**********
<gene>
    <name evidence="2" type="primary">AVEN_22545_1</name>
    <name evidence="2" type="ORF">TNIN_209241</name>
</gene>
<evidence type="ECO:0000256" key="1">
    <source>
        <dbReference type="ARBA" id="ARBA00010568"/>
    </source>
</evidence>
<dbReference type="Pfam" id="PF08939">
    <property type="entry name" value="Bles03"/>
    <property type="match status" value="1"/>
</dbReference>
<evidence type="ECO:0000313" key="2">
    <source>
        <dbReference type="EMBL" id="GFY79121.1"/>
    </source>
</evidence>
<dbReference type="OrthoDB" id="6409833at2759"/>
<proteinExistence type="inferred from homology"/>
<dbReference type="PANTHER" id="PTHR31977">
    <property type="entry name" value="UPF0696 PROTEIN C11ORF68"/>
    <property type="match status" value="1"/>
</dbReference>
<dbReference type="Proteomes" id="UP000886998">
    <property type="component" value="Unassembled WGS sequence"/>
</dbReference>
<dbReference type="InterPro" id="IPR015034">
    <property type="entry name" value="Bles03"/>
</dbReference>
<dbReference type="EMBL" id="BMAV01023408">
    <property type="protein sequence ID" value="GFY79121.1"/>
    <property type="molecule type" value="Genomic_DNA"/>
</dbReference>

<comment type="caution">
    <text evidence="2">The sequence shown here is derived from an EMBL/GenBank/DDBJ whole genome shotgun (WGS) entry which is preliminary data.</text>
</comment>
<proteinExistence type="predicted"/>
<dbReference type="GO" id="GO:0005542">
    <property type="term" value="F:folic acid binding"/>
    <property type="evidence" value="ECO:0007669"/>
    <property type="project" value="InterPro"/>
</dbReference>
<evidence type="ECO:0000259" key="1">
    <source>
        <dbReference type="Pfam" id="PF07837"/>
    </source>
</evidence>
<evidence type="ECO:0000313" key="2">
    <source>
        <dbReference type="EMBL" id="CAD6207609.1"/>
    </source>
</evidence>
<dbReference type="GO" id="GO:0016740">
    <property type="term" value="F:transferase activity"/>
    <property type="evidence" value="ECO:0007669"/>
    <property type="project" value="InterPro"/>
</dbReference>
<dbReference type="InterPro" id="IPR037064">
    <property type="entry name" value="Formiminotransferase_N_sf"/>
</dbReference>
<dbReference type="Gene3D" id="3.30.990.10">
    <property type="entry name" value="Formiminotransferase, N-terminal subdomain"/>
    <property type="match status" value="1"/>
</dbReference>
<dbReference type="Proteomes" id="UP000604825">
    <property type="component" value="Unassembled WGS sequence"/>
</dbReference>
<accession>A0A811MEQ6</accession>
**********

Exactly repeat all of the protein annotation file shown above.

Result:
<gene>
    <name evidence="2" type="primary">AVEN_22545_1</name>
    <name evidence="2" type="ORF">TNIN_209241</name>
</gene>
<evidence type="ECO:0000256" key="1">
    <source>
        <dbReference type="ARBA" id="ARBA00010568"/>
    </source>
</evidence>
<dbReference type="Pfam" id="PF08939">
    <property type="entry name" value="Bles03"/>
    <property type="match status" value="1"/>
</dbReference>
<evidence type="ECO:0000313" key="2">
    <source>
        <dbReference type="EMBL" id="GFY79121.1"/>
    </source>
</evidence>
<dbReference type="OrthoDB" id="6409833at2759"/>
<proteinExistence type="inferred from homology"/>
<dbReference type="PANTHER" id="PTHR31977">
    <property type="entry name" value="UPF0696 PROTEIN C11ORF68"/>
    <property type="match status" value="1"/>
</dbReference>
<dbReference type="Proteomes" id="UP000886998">
    <property type="component" value="Unassembled WGS sequence"/>
</dbReference>
<dbReference type="InterPro" id="IPR015034">
    <property type="entry name" value="Bles03"/>
</dbReference>
<dbReference type="EMBL" id="BMAV01023408">
    <property type="protein sequence ID" value="GFY79121.1"/>
    <property type="molecule type" value="Genomic_DNA"/>
</dbReference>

<comment type="caution">
    <text evidence="2">The sequence shown here is derived from an EMBL/GenBank/DDBJ whole genome shotgun (WGS) entry which is preliminary data.</text>
</comment>
<proteinExistence type="predicted"/>
<dbReference type="GO" id="GO:0005542">
    <property type="term" value="F:folic acid binding"/>
    <property type="evidence" value="ECO:0007669"/>
    <property type="project" value="InterPro"/>
</dbReference>
<evidence type="ECO:0000259" key="1">
    <source>
        <dbReference type="Pfam" id="PF07837"/>
    </source>
</evidence>
<evidence type="ECO:0000313" key="2">
    <source>
        <dbReference type="EMBL" id="CAD6207609.1"/>
    </source>
</evidence>
<dbReference type="GO" id="GO:0016740">
    <property type="term" value="F:transferase activity"/>
    <property type="evidence" value="ECO:0007669"/>
    <property type="project" value="InterPro"/>
</dbReference>
<dbReference type="InterPro" id="IPR037064">
    <property type="entry name" value="Formiminotransferase_N_sf"/>
</dbReference>
<dbReference type="Gene3D" id="3.30.990.10">
    <property type="entry name" value="Formiminotransferase, N-terminal subdomain"/>
    <property type="match status" value="1"/>
</dbReference>
<dbReference type="Proteomes" id="UP000604825">
    <property type="component" value="Unassembled WGS sequence"/>
</dbReference>
<accession>A0A811MEQ6</accession>